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Configure MultiPoint Server User Accounts

How you configure MultiPoint Server user accounts depends on the complexity of your system. If you have a small system with only a few computers that are running MultiPoint Server and few user accounts, you may find it most convenient to implement local user accounts. If you decide to implement local user accounts, you will have to determine whether to create individual accounts for each person using the system, or whether to create a generic account for each station that anyone can use to log on. In contrast, if your environment has many computers that are running MultiPoint Server and many user accounts, setting up a Windows Server domain and implementing domain user accounts will be more useful.

noteNote
MultiPoint Server includes the MultiPoint Manager application. You can use MultiPoint Manager to manage local user accounts. However, you cannot manage domain user accounts from MultiPoint Manager. For more information, see Windows Multipoint Server 2010: Managing MultiPoint Server.

Individual local user accounts

When creating local user accounts, you have the option of assigning each student to a particular server and creating a single account for each student. Alternatively, you might want to create individual accounts for each student on every available server. A key advantage of implementing individual user accounts for MultiPoint Server is that each user will have his or her own Windows desktop experience that includes private folders for storing data. There are two approaches to creating individual local user accounts with MultiPoint Server: assign each user to a specific MultiPoint Server, and then create an individual account for each user only on the MultiPoint Server to which they have been assigned; or, create local user accounts for all users on every MultiPoint Server.

From a system management perspective, assigning users to a specific MultiPoint Server might be more convenient. For example, presuming you have two MultiPoint Servers with five stations each, you might create local user accounts as illustrated in the following table.

Table 3: Assigning local user accounts to specific MultiPoint Servers

Server A Server B

UserAccount_01

UserAccount_06

UserAccount_02

UserAccount_07

UserAccount_03

UserAccount_08

UserAccount_04

UserAccount_09

UserAccount_05

UserAccount_10

In the previous scenario, each user has a single account on a particular server. Therefore, everyone who has a local account on Server A can log on to her or his account from any station that is associated with Server A. However, these users cannot access their accounts if they use a station associated with Server B, and vice versa. An advantage to this approach is that, by always connecting to the same server, users will always be able to find and access their files.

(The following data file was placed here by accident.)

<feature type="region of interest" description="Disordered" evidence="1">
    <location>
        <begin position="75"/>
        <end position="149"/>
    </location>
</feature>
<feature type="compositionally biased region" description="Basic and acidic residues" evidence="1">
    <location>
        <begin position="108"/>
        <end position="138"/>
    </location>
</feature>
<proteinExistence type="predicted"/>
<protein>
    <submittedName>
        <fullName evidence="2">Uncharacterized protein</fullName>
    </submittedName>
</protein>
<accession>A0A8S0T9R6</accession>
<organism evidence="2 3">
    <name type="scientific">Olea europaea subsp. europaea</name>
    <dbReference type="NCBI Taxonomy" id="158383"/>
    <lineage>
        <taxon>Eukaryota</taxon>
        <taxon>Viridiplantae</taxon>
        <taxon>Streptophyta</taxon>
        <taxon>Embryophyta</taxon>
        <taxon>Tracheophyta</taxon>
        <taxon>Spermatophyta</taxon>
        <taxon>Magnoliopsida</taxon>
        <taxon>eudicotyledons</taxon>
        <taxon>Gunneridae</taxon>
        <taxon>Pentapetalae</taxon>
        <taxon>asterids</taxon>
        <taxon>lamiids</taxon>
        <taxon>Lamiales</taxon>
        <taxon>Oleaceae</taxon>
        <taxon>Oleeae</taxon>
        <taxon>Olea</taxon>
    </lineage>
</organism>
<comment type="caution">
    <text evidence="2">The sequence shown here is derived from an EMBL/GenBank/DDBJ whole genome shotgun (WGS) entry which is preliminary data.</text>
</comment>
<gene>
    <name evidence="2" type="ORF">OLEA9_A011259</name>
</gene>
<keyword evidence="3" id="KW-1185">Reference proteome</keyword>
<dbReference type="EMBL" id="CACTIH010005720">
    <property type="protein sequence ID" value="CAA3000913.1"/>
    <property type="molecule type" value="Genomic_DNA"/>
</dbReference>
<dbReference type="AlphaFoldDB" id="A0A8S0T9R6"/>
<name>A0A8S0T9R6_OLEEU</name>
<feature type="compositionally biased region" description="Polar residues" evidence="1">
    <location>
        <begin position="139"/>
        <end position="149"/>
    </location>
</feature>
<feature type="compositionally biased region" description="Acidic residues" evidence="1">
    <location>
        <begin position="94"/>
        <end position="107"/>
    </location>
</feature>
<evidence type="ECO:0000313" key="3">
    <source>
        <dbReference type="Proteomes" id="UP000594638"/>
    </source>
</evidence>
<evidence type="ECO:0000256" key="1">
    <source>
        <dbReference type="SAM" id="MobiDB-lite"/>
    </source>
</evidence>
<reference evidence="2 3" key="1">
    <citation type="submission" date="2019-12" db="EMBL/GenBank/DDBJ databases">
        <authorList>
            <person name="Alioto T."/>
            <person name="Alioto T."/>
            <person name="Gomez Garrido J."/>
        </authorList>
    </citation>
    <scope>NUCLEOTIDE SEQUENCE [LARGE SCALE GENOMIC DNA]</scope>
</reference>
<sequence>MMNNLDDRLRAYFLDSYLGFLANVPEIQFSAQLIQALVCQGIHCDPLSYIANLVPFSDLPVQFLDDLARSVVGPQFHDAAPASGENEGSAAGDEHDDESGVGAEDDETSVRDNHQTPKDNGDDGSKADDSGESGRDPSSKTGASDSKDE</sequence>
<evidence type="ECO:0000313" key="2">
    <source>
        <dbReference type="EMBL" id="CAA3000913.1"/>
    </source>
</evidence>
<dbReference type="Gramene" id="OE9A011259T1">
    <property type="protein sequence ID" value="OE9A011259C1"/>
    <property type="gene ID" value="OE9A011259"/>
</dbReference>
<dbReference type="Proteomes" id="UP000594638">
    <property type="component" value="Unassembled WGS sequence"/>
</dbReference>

In contrast, it is also possible to replicate individual user accounts on all computers that are running MultiPoint Server, as illustrated in the following table.

Table 4: Replicating user accounts on all MultiPoint Servers

Server A Server B

UserAccount_01

UserAccount_01

UserAccount_02

UserAccount_02

UserAccount_03

UserAccount_03

UserAccount_04

UserAccount_04

UserAccount_05

UserAccount_05

An advantage of taking the previous approach is that users have a local user account on every available MultiPoint Server. However, the disadvantages might outweigh this advantage. For example, even if the user name and password for a particular person is the same on both MultiPoint Servers, the accounts are not connected to each other. Therefore, if a user logs on to his or her account on Server A on Monday, saves a file, and then logs on to his or her account on Server B on Tuesday, he or she will not be able to access the file previously saved on Server A. Additionally, replicating user accounts on multiple computers increases the administrative overhead and storage requirements.

Generic local user accounts

If your MultiPoint Server system is not connected to a domain, and you do not want to create an individual account for each user, you can create generic accounts for each station instead. For example, if you have two computers that are running MultiPoint Server, and five stations associated with each, you might decide to create user accounts similar to those shown in the following table.

Table 5: Creating generic user accounts

Server A Server B

Server_A-Station_01

Server_B-Station_01

Server_A-Station_02

Server_B-Station_02

Server_A-Station_03

Server_B-Station_03

Server_A-Station_04

Server_B-Station_04

Server_A-Station_05

Server_B-Station_05

In this scenario, every station account would have the same password, and both the passwords and generic user account names would be available to all users. An advantage to this approach is that the overhead of managing user accounts is likely to be less than if using individual accounts, because there will probably be fewer stations than there are users. Additionally, the overhead caused by replicating user accounts on every server will also be eliminated. However, this scenario presents its own disadvantages. For example, if you create a single account for Server_A-Station_01 that anyone can use, you can log on to that station and create individual folders for everyone who will use that station. The disadvantage to this approach is that anyone who logs on to that station will have access to all of the individual user folders that are associated with the Server_A-Station_01 user ID, regardless of whose files they are. Also, if users log on to a different station each day—even if the stations are all associated with the same MultiPoint Server—they will not be able to access any of the files that were created on a different station.

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